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Green, Sumter & Oliver Bill to Help Families Avoid Foreclosure Clears Assembly Panel

(TRENTON) – Legislation sponsored by Assembly Democrats Jerry Green, Shavonda Sumter and Sheila Oliver to help families at risk of losing their homes avoid foreclosure and keep their homes was approved Monday by the Assembly Housing and Community Development Committee.

The bill (A-2036) would establish a Foreclosure Prevention and Neighborhood Stabilization Trust Fund in the Department of Community Affairs. Money allocated to the fund would be utilized for foreclosure prevention activities, such as legal services to low and moderate income homeowners in danger of losing their homes to foreclosure, mediation services, and training for non-governmental groups who assist homeowners in addressing the foreclosure process.

“New Jersey continues to have one of the highest foreclosure rates in the country,” said Green (D-Middlesex/Somerset/Union), who chairs the committee. “Foreclosures undermine the health and economic vitality of neighborhoods, particularly in urban neighborhoods where a disproportionate share of foreclosures take place. This fund can help residents keep their homes and prevent the adverse effects of foreclosure on families and neighborhoods.”

“Foreclosures lead to billions of dollars in lost property value and result in millions of dollars of additional expenses to state and local governments,” said Sumter (D-Passaic/Bergen). “It is in the best economic interest of the state to give homeowners who are facing foreclosure the resources needed to keep their homes and avoid the harmful effects of foreclosures on our communities.”

“Foreclosures, particularly in urban neighborhoods, often result in abandonment and deterioration of the property, creating additional financial pressures on local governments and severely destabilizing the neighborhoods where the properties are located,” said Oliver (D-Essex/Passaic). “By providing resources to both public and not-for-profit entities to assist individuals at risk of foreclosure, we can help prevent this financial burden on neighborhoods and municipalities.”

The fund would be financed through a temporary $800 surcharge placed on each foreclosure complaint filed in the state. The surcharge would expire five years after the bill’s effective date, or when the annual number of foreclosure complaints filed is less than 20,000, whichever occurs first.

The Department of Community Affairs would provide up to $500,000 from the fund to train qualified vendors to provide training to local governments and non-profit entities undertaking neighborhood stabilization efforts. The department may utilize $500,000 in the first year of the fund, and $300,000 each year thereafter, for the purpose of collecting and disseminating foreclosure data. Following these disbursements from the fund, the next $10 million collected during the fiscal year would be allocated to qualified non-profit entities for the purpose of maintaining or expanding their foreclosure prevention programs. Entities receiving these funds would issue quarterly reports detailing the success of their foreclosure prevention programs.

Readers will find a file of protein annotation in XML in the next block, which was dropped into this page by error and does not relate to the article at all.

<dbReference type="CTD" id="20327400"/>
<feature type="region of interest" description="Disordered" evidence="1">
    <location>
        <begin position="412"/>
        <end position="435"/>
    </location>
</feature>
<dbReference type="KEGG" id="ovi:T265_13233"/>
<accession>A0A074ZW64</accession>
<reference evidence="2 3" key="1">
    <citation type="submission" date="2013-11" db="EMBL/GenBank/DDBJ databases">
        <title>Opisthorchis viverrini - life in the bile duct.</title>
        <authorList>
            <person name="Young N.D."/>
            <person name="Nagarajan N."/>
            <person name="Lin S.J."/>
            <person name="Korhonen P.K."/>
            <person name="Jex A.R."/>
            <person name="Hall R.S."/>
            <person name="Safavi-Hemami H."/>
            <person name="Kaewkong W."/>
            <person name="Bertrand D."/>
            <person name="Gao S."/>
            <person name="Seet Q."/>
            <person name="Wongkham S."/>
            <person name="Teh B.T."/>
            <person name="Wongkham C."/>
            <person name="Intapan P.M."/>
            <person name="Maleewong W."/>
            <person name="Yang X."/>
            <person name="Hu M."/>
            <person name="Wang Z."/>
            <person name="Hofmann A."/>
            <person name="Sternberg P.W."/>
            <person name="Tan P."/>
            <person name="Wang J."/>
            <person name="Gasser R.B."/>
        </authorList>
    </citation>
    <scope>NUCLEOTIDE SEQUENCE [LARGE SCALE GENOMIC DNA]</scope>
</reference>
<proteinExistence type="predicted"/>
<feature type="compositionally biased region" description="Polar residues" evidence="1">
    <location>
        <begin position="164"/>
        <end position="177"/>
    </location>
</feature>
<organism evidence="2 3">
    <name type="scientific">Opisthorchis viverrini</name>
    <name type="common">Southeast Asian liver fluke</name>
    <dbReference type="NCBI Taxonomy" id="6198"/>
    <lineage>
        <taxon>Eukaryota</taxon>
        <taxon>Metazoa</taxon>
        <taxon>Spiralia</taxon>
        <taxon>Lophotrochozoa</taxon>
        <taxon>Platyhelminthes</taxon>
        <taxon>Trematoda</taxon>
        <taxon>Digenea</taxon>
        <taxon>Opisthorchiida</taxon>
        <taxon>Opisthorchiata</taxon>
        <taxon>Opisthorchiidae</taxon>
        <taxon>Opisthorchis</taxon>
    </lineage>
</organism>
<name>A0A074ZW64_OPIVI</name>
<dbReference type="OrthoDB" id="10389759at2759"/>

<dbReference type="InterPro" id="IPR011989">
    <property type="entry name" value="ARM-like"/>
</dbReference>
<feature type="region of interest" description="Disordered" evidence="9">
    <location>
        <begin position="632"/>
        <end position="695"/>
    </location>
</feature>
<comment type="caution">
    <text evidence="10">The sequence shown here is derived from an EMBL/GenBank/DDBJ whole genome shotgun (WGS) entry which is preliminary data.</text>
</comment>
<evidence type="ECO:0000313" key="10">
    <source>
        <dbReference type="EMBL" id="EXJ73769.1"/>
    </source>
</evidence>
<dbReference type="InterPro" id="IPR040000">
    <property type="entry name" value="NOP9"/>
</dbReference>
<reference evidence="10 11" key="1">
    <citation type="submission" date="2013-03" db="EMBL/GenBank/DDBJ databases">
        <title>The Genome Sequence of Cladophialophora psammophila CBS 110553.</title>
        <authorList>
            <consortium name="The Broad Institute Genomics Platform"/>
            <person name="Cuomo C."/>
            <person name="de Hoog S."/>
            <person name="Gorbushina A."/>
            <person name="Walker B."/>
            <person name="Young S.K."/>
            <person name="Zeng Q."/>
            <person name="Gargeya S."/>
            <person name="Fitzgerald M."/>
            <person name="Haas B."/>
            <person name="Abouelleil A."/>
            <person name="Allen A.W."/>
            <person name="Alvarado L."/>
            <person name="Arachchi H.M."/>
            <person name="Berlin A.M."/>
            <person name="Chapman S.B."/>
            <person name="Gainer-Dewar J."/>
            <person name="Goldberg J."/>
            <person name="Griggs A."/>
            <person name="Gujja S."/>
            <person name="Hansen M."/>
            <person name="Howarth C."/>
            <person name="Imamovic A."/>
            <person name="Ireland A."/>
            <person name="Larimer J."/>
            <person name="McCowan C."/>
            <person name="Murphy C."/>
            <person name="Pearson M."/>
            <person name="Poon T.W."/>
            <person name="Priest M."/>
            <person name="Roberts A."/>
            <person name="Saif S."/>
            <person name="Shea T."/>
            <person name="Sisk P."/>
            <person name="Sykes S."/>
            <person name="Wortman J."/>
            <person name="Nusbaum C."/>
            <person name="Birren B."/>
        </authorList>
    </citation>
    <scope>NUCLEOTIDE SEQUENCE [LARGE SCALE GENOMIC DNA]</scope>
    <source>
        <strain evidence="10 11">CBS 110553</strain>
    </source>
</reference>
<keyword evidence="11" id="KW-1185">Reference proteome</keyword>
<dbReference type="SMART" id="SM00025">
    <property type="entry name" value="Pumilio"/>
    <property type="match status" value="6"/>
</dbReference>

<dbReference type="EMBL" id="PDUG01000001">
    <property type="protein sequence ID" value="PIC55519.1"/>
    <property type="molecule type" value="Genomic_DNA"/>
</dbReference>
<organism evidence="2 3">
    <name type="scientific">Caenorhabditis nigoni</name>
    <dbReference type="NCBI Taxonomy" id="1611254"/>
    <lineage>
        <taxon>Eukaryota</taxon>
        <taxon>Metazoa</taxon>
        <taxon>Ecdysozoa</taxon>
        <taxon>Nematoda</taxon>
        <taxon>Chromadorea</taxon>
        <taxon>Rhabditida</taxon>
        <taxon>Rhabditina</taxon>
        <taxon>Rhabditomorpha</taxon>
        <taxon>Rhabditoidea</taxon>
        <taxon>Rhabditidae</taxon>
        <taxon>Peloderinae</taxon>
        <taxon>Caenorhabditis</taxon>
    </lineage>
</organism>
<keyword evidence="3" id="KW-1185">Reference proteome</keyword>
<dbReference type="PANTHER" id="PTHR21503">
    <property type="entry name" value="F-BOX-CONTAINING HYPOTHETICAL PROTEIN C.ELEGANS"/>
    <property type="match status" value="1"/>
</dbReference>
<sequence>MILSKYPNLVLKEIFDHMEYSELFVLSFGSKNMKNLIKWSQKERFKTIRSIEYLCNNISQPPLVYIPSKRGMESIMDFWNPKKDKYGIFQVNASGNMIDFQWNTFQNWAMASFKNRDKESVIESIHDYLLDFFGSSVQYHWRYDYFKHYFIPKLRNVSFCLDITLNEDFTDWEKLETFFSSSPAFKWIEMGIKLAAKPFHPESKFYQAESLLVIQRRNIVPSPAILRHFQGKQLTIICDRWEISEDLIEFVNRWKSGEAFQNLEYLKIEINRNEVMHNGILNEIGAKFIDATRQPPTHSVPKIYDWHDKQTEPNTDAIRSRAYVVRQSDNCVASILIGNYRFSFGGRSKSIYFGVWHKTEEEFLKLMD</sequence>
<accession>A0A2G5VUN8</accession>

Any funds disbursed in excess of $10 million must be provided to local governments, public authorities, or non-profit community development or housing organizations to mitigate the negative secondary effects of foreclosures in residential neighborhoods. These funds may be used to purchase, repair, or demolish vacant properties on which a notice of foreclosure has been served.

This legislation would require a municipality that utilizes money from the fund for code enforcement or nuisance abatement purposes to make a diligent effort to recover the expended funds from the property owner or the creditor seeking to foreclose on the property.

Under the bill, creditors would have to report to the department on a quarterly basis to provide information, segregated by county and municipality, pertaining to the status and disposition of each foreclosure action, specifying whether such action was disposed of through sheriff’s sale, short sale, or loan modification, and the terms of the modification, refinancing, or any other outcome. Under the bill, the report must be provided no later than 30 days following the end of each quarter, and a copy of the quarterly report also shall be submitted to the Department of Community Affairs in the same manner and time as prescribed for submission to the Department of Banking and Insurance.